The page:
Perhaps the most iconic picture yet taken of the uprising in Turkey, the image of “the woman in red” shows Ceyda Sungur, an academic at Istanbul’s university, stood defiantly in Taksim Square, centre of the uprising that has swept across the capital and beyond in recent days.
She is one of the so-called “extremists” who Prime Minister Erdogan and his government are blaming for the demonstrations.
In the picture, Sungur, wearing nothing more than a dress, is being set upon by an officer in riot gear firing pepper spray, an incident that many cite as the spur for activists to take to the streets en masse in support of what had been up till then a small demonstration.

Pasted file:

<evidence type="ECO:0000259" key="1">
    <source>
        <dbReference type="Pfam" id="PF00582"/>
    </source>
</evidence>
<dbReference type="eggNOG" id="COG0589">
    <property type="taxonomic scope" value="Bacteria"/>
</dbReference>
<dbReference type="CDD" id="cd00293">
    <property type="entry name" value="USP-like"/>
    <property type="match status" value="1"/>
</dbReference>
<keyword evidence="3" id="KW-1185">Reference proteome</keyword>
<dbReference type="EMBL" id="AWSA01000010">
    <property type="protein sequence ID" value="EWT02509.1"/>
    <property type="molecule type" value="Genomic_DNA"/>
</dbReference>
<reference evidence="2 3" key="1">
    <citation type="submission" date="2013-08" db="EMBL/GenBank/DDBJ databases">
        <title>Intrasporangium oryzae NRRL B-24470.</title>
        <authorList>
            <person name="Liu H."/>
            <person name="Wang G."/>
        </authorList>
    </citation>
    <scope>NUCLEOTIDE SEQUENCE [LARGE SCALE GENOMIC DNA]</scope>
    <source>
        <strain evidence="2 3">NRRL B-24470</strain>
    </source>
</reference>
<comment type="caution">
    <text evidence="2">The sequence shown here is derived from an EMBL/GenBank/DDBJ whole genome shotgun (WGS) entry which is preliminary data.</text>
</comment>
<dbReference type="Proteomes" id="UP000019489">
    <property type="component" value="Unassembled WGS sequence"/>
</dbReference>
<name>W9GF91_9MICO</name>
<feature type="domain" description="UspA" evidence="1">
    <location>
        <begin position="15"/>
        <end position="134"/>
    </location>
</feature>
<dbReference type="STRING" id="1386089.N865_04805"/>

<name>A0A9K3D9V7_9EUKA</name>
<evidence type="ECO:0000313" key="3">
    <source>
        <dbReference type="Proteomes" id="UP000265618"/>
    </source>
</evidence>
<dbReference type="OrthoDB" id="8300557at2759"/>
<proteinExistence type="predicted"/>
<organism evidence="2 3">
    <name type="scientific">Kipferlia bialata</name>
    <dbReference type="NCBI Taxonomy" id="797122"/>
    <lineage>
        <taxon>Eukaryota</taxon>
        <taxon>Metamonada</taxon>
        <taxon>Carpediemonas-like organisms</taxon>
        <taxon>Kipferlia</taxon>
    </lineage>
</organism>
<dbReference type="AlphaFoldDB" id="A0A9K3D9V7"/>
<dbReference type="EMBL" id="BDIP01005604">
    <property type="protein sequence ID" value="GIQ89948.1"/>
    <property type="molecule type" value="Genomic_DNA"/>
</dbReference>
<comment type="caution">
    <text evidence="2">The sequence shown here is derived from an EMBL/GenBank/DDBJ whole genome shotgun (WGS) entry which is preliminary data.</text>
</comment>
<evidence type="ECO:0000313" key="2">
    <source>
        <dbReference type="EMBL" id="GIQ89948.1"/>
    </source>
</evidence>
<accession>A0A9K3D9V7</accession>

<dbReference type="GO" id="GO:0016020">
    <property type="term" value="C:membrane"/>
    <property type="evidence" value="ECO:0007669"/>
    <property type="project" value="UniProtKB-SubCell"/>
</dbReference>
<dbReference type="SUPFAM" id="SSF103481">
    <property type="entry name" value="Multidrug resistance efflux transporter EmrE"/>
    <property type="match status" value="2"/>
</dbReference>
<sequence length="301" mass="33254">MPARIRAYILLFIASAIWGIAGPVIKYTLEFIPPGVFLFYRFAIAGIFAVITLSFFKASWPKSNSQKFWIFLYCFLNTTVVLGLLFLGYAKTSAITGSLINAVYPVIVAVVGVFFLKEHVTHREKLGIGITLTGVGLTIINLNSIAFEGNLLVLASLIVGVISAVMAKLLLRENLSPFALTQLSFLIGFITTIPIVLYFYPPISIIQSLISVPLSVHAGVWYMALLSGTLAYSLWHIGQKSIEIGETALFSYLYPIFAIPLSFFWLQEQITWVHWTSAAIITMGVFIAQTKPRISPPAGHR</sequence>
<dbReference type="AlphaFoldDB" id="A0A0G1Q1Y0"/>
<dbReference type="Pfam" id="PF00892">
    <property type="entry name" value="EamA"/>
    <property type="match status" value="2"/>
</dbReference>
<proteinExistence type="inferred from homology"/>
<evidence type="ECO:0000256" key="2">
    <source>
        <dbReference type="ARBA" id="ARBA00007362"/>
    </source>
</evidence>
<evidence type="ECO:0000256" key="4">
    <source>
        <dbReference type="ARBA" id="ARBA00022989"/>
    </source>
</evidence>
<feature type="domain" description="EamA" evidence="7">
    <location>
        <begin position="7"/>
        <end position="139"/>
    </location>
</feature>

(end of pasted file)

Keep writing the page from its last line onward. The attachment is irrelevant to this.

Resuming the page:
Speaking to Turkish press last week, Sungur said: “Every citizen defending their human rights, every worker defending their human rights, and every student defending university rights has witnessed the police violence I experienced.”
On Tuesday, police reportedly used tear gas to disperse protesters, despite an earlier apology from Bulent Arinc, the deputy prime minister, over the “excessive” response by police during five days of demonstrations.
The protests started over proposals to redevelop Gezi Park in Istanbul, which the activists oppose. Police moved in to confront the demonstrators on Friday, sparking violent clashes and a widening of anti-government sentiment. Arinc is due to meet with activist leaders on Wednesday in an attempt to calm the crisis.
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